Canadian Literature in Canadian Schools and the Duration of Copyright Protection (Don’t Mix Apples and Oranges)

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If you are fundamentally opposed to any consideration of extending the term of copyright protection to benefit authors and creators, and if you are sufficiently creative in twisting logic, then you can find justification for your position just about anywhere. This is exactly what Michael Geist has done in taking a study released by the Ontario Book Publishers Organization (OBPO) on the lack of Canadian literature in Ontario classrooms and using it to try and argue that it proves his case for opposing any extension to the term of copyright protection. He is trying to put a round peg in a square hole.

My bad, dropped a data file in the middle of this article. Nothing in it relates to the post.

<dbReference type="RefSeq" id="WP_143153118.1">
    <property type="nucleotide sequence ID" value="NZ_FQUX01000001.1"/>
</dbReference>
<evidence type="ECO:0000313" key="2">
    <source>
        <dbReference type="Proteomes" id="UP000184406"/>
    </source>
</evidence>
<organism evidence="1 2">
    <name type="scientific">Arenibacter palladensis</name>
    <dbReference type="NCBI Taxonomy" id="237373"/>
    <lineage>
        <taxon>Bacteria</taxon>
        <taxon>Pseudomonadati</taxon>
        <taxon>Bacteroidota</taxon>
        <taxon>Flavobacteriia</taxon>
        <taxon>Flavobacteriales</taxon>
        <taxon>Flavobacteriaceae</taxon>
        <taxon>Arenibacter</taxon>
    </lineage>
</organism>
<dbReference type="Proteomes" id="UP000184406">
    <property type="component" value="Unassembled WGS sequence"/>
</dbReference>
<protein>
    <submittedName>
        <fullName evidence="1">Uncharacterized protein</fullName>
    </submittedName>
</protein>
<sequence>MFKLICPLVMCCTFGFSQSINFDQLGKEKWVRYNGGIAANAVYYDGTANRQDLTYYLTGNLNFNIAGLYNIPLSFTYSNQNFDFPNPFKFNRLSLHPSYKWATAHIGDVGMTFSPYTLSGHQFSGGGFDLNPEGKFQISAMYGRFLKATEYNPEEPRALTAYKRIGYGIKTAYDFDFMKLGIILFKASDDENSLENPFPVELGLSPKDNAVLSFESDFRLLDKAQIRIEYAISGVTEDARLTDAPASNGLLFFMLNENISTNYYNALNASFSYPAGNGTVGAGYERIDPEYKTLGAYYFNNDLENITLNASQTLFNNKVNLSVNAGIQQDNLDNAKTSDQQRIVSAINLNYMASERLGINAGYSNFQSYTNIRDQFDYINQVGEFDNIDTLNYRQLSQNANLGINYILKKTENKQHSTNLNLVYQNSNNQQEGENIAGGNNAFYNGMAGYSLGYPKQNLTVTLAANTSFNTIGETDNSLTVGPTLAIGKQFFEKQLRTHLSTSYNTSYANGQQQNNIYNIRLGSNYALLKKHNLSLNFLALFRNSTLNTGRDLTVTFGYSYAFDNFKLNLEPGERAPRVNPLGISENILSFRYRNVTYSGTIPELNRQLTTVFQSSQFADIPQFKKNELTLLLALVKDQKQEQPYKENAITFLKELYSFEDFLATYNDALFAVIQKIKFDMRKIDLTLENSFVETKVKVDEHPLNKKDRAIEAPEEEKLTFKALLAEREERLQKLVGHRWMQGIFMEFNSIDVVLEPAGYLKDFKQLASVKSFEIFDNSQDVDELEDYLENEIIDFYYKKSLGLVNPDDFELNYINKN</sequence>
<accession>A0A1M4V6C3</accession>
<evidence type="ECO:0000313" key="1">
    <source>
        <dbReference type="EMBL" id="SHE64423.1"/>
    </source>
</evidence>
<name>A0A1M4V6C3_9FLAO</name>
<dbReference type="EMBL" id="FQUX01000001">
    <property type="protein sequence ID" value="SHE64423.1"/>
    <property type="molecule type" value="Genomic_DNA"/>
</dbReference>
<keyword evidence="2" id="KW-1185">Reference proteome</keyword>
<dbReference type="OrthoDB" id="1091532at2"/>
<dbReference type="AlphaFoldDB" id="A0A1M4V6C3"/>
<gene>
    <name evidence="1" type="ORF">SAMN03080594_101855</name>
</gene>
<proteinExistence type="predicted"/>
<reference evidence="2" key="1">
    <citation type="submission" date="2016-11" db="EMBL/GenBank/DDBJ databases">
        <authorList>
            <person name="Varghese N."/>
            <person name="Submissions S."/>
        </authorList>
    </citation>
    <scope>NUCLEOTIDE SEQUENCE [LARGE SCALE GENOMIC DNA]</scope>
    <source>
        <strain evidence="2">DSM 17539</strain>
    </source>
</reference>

In August of this year the OBPO released a study arguing that there are not enough books by Canadian authors used in the province’s high school and middle school classrooms. A survey was conducted of the top ten books most frequently used in school English classes and none of them was by a Canadian author. In the top 20 there were three Canadian titles—and six works by Shakespeare. This is not a new issue. A quick online search reveals the same complaint back in 2010 when Susan Swan, former Chair of the Writers’ Union of Canada asked why more Canadian books were not being taught in schools. She answered her own rhetorical question by offering five reasons; (1) in Canada education is a provincial matter so it is difficult to establish a national curriculum; (2) budget cuts to education, leading to English departments using old texts (by foreign authors) rather than buying new books (presumably by Canadian authors); (3) lack of exposure to Canadian literature in teacher training colleges; (4) redefinition of “text” to include “a wide variety of writing, including newspaper ads, Facebook and posters, leading to a decline in the use of books; and (5) the fact that the choice of books is left to individual teachers and school boards to choose from a set curriculum list. Not all teachers are interested in Canadian Literature, or CanLit (back to point 3).